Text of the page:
Foto-Cewek’s Centre for Maternal & Newborn Health (CMNH) have announced the results of their Making it Happen programme, at the start of a three day International Conference on Maternal and Newborn Health being hosted here at Foto-Cewek.
It is estimated that nearly 6,000 stillbirths have been avoided and over 1,000 mothers’ lives have been saved across nine of the 11 countries since the programme began in sub Saharan Africa and south east Asia in 2012. The aim of the programme has been to reduce maternal and newborn mortality and morbidity by increasing the availability and improving the quality of Skilled Birth Attendance (SBA) and Emergency Obstetric and Newborn Care (EmOC&NC). It also works to strengthen data collection and data use in health facilities and promotes Quality Improvement using audit methodology.
MiH utilised a network of over 300 volunteer midwives and obstetricians from the UK who worked with colleagues in country to deliver a ‘skills and drills’ EmOC&NC training package over five days or less, to at least 80% of the healthcare providers working in maternity care in facilities across the programme areas in all 11 countries. Testing before and after the training shows that over 84% of health care providers demonstrated improved knowledge while 99.5% demonstrated improved skills after the course. With capacity building and sustainability at the heart of the programme, there are now 1,681 master trainers available to provide in-service and ‘on-the job’ skills and drills training and support. Up to 70% of healthcare facilities had increased the availability of EmOC&NC within 12 months of the MiH programme beginning.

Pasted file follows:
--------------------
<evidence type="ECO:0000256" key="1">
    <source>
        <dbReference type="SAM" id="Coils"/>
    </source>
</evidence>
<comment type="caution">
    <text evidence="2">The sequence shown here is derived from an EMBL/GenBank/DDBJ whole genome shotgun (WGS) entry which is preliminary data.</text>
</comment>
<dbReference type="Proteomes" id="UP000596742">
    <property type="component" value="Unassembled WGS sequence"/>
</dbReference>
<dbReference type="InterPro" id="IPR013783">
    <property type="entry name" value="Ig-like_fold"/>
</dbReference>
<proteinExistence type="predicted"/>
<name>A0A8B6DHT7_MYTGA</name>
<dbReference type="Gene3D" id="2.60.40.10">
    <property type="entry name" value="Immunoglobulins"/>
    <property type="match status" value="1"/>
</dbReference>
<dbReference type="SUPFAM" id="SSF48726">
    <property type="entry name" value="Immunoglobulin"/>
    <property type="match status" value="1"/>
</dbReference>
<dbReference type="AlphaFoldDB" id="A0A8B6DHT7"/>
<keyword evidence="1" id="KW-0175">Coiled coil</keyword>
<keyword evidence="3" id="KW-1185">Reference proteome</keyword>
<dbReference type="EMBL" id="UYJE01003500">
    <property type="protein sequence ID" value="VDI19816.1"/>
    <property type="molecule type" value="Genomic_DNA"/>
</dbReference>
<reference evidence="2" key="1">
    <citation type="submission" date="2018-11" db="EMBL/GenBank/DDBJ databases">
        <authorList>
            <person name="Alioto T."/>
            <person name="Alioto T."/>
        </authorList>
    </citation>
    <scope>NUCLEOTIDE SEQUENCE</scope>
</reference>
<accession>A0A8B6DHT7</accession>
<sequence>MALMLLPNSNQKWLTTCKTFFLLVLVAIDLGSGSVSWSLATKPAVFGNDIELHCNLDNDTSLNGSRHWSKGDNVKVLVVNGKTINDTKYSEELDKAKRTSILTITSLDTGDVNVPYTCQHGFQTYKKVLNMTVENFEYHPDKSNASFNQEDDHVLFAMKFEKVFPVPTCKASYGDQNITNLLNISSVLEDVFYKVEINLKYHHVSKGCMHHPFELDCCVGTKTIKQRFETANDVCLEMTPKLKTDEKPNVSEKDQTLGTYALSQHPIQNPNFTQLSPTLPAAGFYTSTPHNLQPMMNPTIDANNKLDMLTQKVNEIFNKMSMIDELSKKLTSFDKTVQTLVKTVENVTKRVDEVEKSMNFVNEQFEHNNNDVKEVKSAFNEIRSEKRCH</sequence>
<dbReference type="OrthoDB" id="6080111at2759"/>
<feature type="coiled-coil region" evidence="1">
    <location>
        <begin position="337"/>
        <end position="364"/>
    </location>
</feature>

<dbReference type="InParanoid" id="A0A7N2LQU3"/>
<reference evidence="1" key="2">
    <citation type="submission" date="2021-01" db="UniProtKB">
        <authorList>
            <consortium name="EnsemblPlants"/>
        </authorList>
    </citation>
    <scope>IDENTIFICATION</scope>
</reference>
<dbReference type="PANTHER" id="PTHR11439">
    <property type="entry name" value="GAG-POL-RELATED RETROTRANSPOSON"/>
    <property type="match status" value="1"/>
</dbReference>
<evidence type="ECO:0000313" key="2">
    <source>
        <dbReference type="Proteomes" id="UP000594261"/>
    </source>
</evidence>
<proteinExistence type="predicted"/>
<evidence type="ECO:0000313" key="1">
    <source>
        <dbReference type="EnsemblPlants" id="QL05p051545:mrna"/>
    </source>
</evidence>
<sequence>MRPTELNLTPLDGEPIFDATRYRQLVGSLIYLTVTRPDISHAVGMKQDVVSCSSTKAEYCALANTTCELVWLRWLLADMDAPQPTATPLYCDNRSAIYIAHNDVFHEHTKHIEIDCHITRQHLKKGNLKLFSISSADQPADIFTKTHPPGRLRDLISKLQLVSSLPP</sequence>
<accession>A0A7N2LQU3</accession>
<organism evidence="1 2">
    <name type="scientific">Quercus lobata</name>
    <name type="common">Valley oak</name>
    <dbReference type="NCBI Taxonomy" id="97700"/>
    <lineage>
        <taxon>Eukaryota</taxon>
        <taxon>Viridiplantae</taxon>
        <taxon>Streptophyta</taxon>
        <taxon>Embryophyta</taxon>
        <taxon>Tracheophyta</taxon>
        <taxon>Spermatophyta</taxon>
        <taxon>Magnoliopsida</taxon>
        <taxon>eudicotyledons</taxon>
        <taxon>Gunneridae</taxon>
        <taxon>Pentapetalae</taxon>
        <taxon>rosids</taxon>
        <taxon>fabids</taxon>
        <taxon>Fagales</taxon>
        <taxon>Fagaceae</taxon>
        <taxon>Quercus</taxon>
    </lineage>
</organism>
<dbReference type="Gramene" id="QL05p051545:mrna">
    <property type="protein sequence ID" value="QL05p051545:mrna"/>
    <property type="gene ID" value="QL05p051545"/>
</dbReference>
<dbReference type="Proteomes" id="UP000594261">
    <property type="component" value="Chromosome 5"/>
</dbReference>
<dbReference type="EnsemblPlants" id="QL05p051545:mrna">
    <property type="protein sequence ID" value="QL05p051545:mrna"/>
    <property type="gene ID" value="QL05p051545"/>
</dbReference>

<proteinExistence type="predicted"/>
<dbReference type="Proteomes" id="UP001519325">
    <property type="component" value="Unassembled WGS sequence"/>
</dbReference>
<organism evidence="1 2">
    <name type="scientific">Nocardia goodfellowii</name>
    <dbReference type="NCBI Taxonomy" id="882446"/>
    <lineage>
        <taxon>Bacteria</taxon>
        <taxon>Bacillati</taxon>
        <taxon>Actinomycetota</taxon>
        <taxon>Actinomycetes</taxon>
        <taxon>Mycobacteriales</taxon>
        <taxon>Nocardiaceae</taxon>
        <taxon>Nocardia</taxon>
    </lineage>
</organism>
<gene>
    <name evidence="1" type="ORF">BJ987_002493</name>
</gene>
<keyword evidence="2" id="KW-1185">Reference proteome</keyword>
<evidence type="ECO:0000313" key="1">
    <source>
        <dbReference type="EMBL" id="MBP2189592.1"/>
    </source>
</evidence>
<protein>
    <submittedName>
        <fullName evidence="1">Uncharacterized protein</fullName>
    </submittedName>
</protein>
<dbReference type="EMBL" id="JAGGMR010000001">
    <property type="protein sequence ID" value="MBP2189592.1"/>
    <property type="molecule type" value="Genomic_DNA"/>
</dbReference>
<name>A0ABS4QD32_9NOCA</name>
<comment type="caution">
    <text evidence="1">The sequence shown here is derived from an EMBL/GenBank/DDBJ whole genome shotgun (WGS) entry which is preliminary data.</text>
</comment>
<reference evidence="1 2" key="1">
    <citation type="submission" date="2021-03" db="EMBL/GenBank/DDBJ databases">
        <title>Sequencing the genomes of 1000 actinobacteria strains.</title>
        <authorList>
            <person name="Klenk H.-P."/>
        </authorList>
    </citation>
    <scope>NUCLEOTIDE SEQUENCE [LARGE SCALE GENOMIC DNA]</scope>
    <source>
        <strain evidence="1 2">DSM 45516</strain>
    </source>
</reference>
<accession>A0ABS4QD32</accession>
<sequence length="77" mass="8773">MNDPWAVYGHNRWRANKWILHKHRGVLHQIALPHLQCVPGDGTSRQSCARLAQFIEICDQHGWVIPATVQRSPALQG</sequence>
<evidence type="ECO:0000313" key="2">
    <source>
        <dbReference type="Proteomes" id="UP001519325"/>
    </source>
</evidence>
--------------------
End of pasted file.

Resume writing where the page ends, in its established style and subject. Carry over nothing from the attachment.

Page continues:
The results were announced as part of the first morning of presentations for the conference which includes over 100 delegates from 16 countries. The morning was opened by the Head of CMNH, Professor Nynke van den Broek, who welcomed everyone and paid tribute to those partners of CMNH who had travelled from far and wide. The three days will consist of presentations, plenary discussions and workshops led by CMNH staff, along with some in country staff and representatives from partners such as the WHO as well as the main funder for the MiH programme, the Department for International Development (DFID/UKAID).
Professor van den Broek, was delighted with results. She said: “These results speak to the hard work of the CMNH team, the volunteers involved and our healthcare colleagues and partners in country for their determination to improve the chances of survival for women and their newborn babies. It was fantastic to announce this at the conference, which sees so many of our partners from the Making it Happen programme all together in one place".
During her presentation Dr Meena Gandhi, a DFID/UKAID Health Advisor London described MiH as: “innovative – a short practical course that utilised UK expertise, worked with local institutions and built capacity into the health systems without shying away from the harder issues.”